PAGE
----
Stock images for this tutorial
- BigStockPhoto: Title
Full Size Screenshots
As you’ve seen in previous tutorials, 3D effects are popular in all kinds of advertising, and there are many ways to use GIMP to create 3D images in a just a few short steps. This tutorial presents one more method, showing you how to use three stock filters to create an imaginary cityscape of high-rise buildings. This tutorial proves that, when used in combination, the noise filters and the Cubism and Wind filters are more than just the sum of their parts.
For larger versions of the cityscape, such as those intended for print, you may need to repeatedly scale, blur, and apply the Unsharp Mask to the image to achieve the desired effect. The exact settings for the Unsharp Mask filter will depend on the results of the Cubism filter, and those results will be different every time because the Cubism filter uses randomization. So don’t be upset if your experiments with this tutorial come out vastly different than what you see here.
You can also incorporate the resulting image into a poster or flier by simply adding text, but make sure to place the text where there is enough contrast so it can be read easily. Placing white text over the solid black background would be best.
Start with a new canvas (File=>New) set to 480 640 pixels at 250 dpi (change the resolution in the Advanced Options section of the Create a New Image dialog). You can easily create a canvas of these dimensions by using the 640 x 480 template in the Create a New Image dialog. Just swap the width and height values, or rotate the image 90 degrees (Image->Transform->Rotate 90 degrees clockwise). This will produce an image that is about 2.5 x 1.9 inches, though you can scale up the techniques used in this tutorial. If you use this tutorial for a print project, the size of the paper can be changed to suit your needs. You can use the A4 or US Legal templates for a new image for example. When everything is in order, click OK to create the new image and then fill the canvas with black.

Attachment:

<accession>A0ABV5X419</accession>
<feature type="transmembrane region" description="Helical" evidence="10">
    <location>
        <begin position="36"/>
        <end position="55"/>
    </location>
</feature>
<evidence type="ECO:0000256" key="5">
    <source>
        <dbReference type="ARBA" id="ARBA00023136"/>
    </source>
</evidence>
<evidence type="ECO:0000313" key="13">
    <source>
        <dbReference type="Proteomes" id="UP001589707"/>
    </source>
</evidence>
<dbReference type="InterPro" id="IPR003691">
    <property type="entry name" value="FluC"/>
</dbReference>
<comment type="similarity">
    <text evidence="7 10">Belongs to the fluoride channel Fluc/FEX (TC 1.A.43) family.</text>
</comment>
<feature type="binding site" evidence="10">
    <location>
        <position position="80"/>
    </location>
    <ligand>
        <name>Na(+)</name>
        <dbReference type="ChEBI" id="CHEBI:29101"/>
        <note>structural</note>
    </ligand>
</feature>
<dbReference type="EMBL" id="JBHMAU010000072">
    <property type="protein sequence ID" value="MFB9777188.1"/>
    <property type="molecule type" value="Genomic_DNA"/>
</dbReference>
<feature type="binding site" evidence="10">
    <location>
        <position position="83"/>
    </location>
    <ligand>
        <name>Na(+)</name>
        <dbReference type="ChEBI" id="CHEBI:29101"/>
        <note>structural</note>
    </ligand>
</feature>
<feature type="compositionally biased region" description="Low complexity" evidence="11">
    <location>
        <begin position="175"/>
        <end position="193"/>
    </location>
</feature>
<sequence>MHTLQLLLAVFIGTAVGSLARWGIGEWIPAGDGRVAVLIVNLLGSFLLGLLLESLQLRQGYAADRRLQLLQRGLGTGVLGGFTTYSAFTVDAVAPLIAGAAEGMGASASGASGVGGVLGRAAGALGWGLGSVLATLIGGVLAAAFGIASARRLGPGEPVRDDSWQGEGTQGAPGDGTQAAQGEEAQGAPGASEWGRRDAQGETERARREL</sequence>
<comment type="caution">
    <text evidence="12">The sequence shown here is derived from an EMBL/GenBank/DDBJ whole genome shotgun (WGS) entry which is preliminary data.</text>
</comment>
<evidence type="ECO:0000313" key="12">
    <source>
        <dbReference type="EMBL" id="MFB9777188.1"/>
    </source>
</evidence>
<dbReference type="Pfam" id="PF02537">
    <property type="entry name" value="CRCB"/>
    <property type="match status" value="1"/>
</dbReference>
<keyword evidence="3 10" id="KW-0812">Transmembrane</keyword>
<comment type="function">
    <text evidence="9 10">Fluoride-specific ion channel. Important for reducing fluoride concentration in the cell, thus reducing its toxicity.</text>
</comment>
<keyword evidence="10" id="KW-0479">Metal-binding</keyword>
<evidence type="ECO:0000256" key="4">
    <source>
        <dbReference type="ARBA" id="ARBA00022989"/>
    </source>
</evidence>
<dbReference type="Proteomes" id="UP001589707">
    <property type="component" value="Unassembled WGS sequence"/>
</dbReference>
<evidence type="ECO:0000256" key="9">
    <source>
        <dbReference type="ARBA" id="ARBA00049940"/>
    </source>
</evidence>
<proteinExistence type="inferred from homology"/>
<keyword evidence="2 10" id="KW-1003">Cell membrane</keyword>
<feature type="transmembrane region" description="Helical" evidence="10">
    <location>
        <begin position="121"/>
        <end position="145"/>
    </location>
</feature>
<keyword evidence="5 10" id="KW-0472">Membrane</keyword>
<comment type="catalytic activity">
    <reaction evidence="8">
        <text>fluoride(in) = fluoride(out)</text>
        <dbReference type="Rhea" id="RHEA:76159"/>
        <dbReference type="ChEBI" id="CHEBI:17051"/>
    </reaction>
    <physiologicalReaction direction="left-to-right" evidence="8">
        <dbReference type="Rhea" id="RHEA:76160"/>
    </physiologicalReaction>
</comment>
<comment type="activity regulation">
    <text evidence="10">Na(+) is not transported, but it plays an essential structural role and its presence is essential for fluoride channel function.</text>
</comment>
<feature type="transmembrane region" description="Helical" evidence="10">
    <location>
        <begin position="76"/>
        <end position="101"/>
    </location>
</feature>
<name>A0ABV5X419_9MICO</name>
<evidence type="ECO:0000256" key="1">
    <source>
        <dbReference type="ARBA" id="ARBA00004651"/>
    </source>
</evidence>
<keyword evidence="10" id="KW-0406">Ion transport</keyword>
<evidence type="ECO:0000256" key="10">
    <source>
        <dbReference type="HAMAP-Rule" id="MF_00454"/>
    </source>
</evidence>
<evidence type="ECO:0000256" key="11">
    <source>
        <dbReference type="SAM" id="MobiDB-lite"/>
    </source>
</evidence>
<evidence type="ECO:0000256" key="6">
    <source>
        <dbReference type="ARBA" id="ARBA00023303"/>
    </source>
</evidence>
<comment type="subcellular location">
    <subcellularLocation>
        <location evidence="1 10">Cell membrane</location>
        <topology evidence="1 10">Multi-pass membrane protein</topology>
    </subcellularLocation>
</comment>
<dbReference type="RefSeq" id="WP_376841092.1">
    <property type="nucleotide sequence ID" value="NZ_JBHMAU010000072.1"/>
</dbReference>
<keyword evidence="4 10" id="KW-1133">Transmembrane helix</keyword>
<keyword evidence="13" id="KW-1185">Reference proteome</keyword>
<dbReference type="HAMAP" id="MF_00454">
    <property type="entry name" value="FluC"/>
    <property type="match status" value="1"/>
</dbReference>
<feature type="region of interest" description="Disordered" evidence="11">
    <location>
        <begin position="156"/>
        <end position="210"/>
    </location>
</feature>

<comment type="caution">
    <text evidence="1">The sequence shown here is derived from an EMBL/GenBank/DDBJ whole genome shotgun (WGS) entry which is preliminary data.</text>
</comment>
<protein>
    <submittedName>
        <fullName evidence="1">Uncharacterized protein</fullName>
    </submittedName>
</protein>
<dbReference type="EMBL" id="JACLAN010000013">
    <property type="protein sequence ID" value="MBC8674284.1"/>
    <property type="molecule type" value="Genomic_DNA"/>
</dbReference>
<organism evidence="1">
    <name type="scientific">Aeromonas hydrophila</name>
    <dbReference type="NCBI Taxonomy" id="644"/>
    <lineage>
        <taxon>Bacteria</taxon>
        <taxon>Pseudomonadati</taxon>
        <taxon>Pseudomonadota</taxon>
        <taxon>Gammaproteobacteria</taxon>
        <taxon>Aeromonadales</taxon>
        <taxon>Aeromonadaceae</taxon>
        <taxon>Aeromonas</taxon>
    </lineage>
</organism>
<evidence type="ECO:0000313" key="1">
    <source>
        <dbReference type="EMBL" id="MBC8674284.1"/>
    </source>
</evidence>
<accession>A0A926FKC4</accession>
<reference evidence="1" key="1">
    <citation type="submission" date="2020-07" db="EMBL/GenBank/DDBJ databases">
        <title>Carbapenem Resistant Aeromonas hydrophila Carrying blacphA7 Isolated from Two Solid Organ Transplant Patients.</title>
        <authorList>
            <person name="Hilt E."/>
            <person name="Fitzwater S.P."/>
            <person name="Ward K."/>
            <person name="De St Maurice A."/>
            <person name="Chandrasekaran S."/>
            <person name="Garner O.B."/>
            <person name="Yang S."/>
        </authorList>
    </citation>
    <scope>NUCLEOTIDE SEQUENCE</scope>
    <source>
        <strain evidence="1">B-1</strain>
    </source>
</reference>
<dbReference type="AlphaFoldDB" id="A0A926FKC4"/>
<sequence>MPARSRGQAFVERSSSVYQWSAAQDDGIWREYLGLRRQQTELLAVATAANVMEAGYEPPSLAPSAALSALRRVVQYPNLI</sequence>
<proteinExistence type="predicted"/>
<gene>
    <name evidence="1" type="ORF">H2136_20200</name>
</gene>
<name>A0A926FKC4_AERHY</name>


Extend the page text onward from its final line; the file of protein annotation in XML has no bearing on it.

Adding Noise with the Hurl Filter
- Choose Image->Guides->New Guide (by Percent) to add a horizontal guide at 50 percent.
- Create a rectangular selection of the bottom half of the canvas. Copy and paste this selection as a new layer (Layer->To New Layer). Name the new layer Cubism.
- Use the Hurl filter (Filters->Noise->Hurl) to fill the new layer with noise. Set the Random Seed to 10 and the Randomization to 80 percent. Click OK to apply this filter to the new layer.
- Desaturate the layer (Colors->Desaturate).
- Remove the guide (Image->Guides->Remove All Guides).
Copying and pasting the bottom half the Background layer is an easy way to create a new layer of the required size. Alternatively, we could add a new layer (Layer->New Layer) scaled to half the size of the canvas.
Adding a Pattern with the Cubism Filter
- Open the Cubism filter (Filters->Artistic->Cubism). Set the Tile Size slider to 35 pixels and the Tile Saturation slider to 2.7, and then click OK to apply the filter to the Cubism layer.
- Adjust the layer size so that it equals the size of the full canvas (Layer->Layer to Image Size).
- Add a new transparent layer by choosing Layer->New Layer and setting the Layer Fill Type to Transparency. Name the new layer Gradient.
- Choose the Blend tool from the toolbox. In the Tool Options dialog set the Gradient to FG to Transparent, set the Shape to Linear, and choose None from the Repeat drop-down menu. Fill the new layer with a gradient by clicking just above the Cubism layer top edge and dragging to just below that edge. The gradient should flow just until it starts to fade the squares generated by the Cubism filter.